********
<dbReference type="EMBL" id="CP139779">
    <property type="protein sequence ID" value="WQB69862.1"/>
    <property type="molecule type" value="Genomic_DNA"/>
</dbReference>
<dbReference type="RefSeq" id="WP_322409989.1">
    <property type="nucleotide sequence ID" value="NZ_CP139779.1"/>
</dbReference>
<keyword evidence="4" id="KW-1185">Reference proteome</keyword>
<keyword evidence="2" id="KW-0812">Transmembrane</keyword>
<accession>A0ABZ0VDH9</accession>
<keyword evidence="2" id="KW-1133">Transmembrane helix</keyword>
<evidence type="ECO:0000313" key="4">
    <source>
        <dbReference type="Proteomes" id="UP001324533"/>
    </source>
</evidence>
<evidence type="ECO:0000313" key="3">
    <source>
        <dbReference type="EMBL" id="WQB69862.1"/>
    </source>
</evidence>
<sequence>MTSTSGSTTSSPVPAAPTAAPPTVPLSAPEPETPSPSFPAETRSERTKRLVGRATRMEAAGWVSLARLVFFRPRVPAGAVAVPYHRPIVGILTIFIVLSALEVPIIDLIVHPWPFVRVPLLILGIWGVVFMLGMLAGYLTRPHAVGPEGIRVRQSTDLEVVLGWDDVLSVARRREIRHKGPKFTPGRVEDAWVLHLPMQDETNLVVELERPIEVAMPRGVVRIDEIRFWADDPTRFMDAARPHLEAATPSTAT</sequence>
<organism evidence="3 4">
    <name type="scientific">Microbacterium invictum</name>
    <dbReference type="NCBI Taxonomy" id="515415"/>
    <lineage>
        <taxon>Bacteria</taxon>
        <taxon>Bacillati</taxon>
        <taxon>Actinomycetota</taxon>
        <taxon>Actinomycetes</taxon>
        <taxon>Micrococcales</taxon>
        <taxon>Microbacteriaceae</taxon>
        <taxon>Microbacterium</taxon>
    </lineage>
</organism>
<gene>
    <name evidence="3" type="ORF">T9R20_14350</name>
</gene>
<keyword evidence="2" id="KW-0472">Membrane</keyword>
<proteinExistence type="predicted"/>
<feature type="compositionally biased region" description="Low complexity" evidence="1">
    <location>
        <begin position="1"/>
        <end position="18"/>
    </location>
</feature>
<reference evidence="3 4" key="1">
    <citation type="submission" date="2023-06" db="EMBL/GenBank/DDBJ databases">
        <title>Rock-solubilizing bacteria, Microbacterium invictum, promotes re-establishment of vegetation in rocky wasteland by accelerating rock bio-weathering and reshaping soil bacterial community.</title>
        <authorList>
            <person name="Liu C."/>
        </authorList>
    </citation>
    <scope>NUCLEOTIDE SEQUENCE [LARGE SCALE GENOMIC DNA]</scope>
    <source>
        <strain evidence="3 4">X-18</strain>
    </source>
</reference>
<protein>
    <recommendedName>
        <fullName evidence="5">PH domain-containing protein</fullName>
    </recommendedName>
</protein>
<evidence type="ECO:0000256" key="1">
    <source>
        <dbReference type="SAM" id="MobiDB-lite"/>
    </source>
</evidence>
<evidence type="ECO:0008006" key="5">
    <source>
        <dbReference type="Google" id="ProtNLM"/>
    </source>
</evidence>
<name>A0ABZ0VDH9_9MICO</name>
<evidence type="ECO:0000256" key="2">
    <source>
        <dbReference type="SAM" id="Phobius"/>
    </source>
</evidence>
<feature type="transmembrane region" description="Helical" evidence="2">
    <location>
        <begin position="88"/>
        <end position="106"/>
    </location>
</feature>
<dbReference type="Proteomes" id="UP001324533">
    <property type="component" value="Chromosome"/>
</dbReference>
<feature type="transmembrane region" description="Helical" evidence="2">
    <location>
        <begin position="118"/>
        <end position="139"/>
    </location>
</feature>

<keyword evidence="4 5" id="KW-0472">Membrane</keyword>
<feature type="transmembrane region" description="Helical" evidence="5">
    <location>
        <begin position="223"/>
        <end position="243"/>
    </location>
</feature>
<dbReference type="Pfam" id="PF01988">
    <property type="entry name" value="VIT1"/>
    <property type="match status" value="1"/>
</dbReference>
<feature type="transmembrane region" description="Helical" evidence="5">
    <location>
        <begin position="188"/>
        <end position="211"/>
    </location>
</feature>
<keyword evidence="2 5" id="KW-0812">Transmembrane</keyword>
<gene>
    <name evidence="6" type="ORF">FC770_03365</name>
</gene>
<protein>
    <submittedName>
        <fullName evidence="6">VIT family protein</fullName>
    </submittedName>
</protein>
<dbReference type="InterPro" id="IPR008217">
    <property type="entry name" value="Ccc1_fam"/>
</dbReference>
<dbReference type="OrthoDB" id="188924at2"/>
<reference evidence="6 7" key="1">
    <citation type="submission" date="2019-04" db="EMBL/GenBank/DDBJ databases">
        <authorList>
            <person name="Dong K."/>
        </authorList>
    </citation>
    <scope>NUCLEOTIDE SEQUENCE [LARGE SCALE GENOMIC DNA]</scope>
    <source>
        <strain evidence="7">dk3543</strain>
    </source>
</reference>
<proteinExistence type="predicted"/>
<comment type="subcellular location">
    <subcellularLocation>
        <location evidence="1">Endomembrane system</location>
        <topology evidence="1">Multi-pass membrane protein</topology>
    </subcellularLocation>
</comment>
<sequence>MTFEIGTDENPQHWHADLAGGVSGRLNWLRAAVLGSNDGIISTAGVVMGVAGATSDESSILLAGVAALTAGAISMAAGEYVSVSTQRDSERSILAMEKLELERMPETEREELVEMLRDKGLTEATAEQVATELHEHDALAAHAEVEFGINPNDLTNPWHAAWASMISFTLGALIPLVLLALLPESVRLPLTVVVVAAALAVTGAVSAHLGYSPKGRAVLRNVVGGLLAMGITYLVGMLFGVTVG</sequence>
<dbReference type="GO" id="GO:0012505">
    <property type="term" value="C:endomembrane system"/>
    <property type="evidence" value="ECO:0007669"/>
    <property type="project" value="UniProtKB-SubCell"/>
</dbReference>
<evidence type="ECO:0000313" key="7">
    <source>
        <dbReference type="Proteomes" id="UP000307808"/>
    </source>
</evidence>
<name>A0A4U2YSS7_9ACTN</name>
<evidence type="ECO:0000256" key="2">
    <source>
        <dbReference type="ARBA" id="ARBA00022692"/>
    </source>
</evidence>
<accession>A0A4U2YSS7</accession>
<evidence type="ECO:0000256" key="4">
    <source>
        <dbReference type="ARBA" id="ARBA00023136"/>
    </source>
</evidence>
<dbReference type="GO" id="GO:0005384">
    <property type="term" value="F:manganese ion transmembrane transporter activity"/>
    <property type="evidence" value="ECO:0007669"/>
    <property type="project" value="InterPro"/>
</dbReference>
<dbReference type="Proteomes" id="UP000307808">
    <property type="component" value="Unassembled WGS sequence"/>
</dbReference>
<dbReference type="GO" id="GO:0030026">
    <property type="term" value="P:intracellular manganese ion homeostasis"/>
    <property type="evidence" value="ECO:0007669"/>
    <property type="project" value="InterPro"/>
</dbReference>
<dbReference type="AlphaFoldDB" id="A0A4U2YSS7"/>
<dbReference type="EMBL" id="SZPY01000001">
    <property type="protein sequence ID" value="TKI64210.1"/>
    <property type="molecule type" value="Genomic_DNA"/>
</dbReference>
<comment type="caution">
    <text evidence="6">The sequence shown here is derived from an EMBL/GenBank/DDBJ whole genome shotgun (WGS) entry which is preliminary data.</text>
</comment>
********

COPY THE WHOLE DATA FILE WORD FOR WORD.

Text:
<dbReference type="EMBL" id="CP139779">
    <property type="protein sequence ID" value="WQB69862.1"/>
    <property type="molecule type" value="Genomic_DNA"/>
</dbReference>
<dbReference type="RefSeq" id="WP_322409989.1">
    <property type="nucleotide sequence ID" value="NZ_CP139779.1"/>
</dbReference>
<keyword evidence="4" id="KW-1185">Reference proteome</keyword>
<keyword evidence="2" id="KW-0812">Transmembrane</keyword>
<accession>A0ABZ0VDH9</accession>
<keyword evidence="2" id="KW-1133">Transmembrane helix</keyword>
<evidence type="ECO:0000313" key="4">
    <source>
        <dbReference type="Proteomes" id="UP001324533"/>
    </source>
</evidence>
<evidence type="ECO:0000313" key="3">
    <source>
        <dbReference type="EMBL" id="WQB69862.1"/>
    </source>
</evidence>
<sequence>MTSTSGSTTSSPVPAAPTAAPPTVPLSAPEPETPSPSFPAETRSERTKRLVGRATRMEAAGWVSLARLVFFRPRVPAGAVAVPYHRPIVGILTIFIVLSALEVPIIDLIVHPWPFVRVPLLILGIWGVVFMLGMLAGYLTRPHAVGPEGIRVRQSTDLEVVLGWDDVLSVARRREIRHKGPKFTPGRVEDAWVLHLPMQDETNLVVELERPIEVAMPRGVVRIDEIRFWADDPTRFMDAARPHLEAATPSTAT</sequence>
<organism evidence="3 4">
    <name type="scientific">Microbacterium invictum</name>
    <dbReference type="NCBI Taxonomy" id="515415"/>
    <lineage>
        <taxon>Bacteria</taxon>
        <taxon>Bacillati</taxon>
        <taxon>Actinomycetota</taxon>
        <taxon>Actinomycetes</taxon>
        <taxon>Micrococcales</taxon>
        <taxon>Microbacteriaceae</taxon>
        <taxon>Microbacterium</taxon>
    </lineage>
</organism>
<gene>
    <name evidence="3" type="ORF">T9R20_14350</name>
</gene>
<keyword evidence="2" id="KW-0472">Membrane</keyword>
<proteinExistence type="predicted"/>
<feature type="compositionally biased region" description="Low complexity" evidence="1">
    <location>
        <begin position="1"/>
        <end position="18"/>
    </location>
</feature>
<reference evidence="3 4" key="1">
    <citation type="submission" date="2023-06" db="EMBL/GenBank/DDBJ databases">
        <title>Rock-solubilizing bacteria, Microbacterium invictum, promotes re-establishment of vegetation in rocky wasteland by accelerating rock bio-weathering and reshaping soil bacterial community.</title>
        <authorList>
            <person name="Liu C."/>
        </authorList>
    </citation>
    <scope>NUCLEOTIDE SEQUENCE [LARGE SCALE GENOMIC DNA]</scope>
    <source>
        <strain evidence="3 4">X-18</strain>
    </source>
</reference>
<protein>
    <recommendedName>
        <fullName evidence="5">PH domain-containing protein</fullName>
    </recommendedName>
</protein>
<evidence type="ECO:0000256" key="1">
    <source>
        <dbReference type="SAM" id="MobiDB-lite"/>
    </source>
</evidence>
<evidence type="ECO:0008006" key="5">
    <source>
        <dbReference type="Google" id="ProtNLM"/>
    </source>
</evidence>
<name>A0ABZ0VDH9_9MICO</name>
<evidence type="ECO:0000256" key="2">
    <source>
        <dbReference type="SAM" id="Phobius"/>
    </source>
</evidence>
<feature type="transmembrane region" description="Helical" evidence="2">
    <location>
        <begin position="88"/>
        <end position="106"/>
    </location>
</feature>
<dbReference type="Proteomes" id="UP001324533">
    <property type="component" value="Chromosome"/>
</dbReference>
<feature type="transmembrane region" description="Helical" evidence="2">
    <location>
        <begin position="118"/>
        <end position="139"/>
    </location>
</feature>

<keyword evidence="4 5" id="KW-0472">Membrane</keyword>
<feature type="transmembrane region" description="Helical" evidence="5">
    <location>
        <begin position="223"/>
        <end position="243"/>
    </location>
</feature>
<dbReference type="Pfam" id="PF01988">
    <property type="entry name" value="VIT1"/>
    <property type="match status" value="1"/>
</dbReference>
<feature type="transmembrane region" description="Helical" evidence="5">
    <location>
        <begin position="188"/>
        <end position="211"/>
    </location>
</feature>
<keyword evidence="2 5" id="KW-0812">Transmembrane</keyword>
<gene>
    <name evidence="6" type="ORF">FC770_03365</name>
</gene>
<protein>
    <submittedName>
        <fullName evidence="6">VIT family protein</fullName>
    </submittedName>
</protein>
<dbReference type="InterPro" id="IPR008217">
    <property type="entry name" value="Ccc1_fam"/>
</dbReference>
<dbReference type="OrthoDB" id="188924at2"/>
<reference evidence="6 7" key="1">
    <citation type="submission" date="2019-04" db="EMBL/GenBank/DDBJ databases">
        <authorList>
            <person name="Dong K."/>
        </authorList>
    </citation>
    <scope>NUCLEOTIDE SEQUENCE [LARGE SCALE GENOMIC DNA]</scope>
    <source>
        <strain evidence="7">dk3543</strain>
    </source>
</reference>
<proteinExistence type="predicted"/>
<comment type="subcellular location">
    <subcellularLocation>
        <location evidence="1">Endomembrane system</location>
        <topology evidence="1">Multi-pass membrane protein</topology>
    </subcellularLocation>
</comment>
<sequence>MTFEIGTDENPQHWHADLAGGVSGRLNWLRAAVLGSNDGIISTAGVVMGVAGATSDESSILLAGVAALTAGAISMAAGEYVSVSTQRDSERSILAMEKLELERMPETEREELVEMLRDKGLTEATAEQVATELHEHDALAAHAEVEFGINPNDLTNPWHAAWASMISFTLGALIPLVLLALLPESVRLPLTVVVVAAALAVTGAVSAHLGYSPKGRAVLRNVVGGLLAMGITYLVGMLFGVTVG</sequence>
<dbReference type="GO" id="GO:0012505">
    <property type="term" value="C:endomembrane system"/>
    <property type="evidence" value="ECO:0007669"/>
    <property type="project" value="UniProtKB-SubCell"/>
</dbReference>
<evidence type="ECO:0000313" key="7">
    <source>
        <dbReference type="Proteomes" id="UP000307808"/>
    </source>
</evidence>
<name>A0A4U2YSS7_9ACTN</name>
<evidence type="ECO:0000256" key="2">
    <source>
        <dbReference type="ARBA" id="ARBA00022692"/>
    </source>
</evidence>
<accession>A0A4U2YSS7</accession>
<evidence type="ECO:0000256" key="4">
    <source>
        <dbReference type="ARBA" id="ARBA00023136"/>
    </source>
</evidence>
<dbReference type="GO" id="GO:0005384">
    <property type="term" value="F:manganese ion transmembrane transporter activity"/>
    <property type="evidence" value="ECO:0007669"/>
    <property type="project" value="InterPro"/>
</dbReference>
<dbReference type="Proteomes" id="UP000307808">
    <property type="component" value="Unassembled WGS sequence"/>
</dbReference>
<dbReference type="GO" id="GO:0030026">
    <property type="term" value="P:intracellular manganese ion homeostasis"/>
    <property type="evidence" value="ECO:0007669"/>
    <property type="project" value="InterPro"/>
</dbReference>
<dbReference type="AlphaFoldDB" id="A0A4U2YSS7"/>
<dbReference type="EMBL" id="SZPY01000001">
    <property type="protein sequence ID" value="TKI64210.1"/>
    <property type="molecule type" value="Genomic_DNA"/>
</dbReference>
<comment type="caution">
    <text evidence="6">The sequence shown here is derived from an EMBL/GenBank/DDBJ whole genome shotgun (WGS) entry which is preliminary data.</text>
</comment>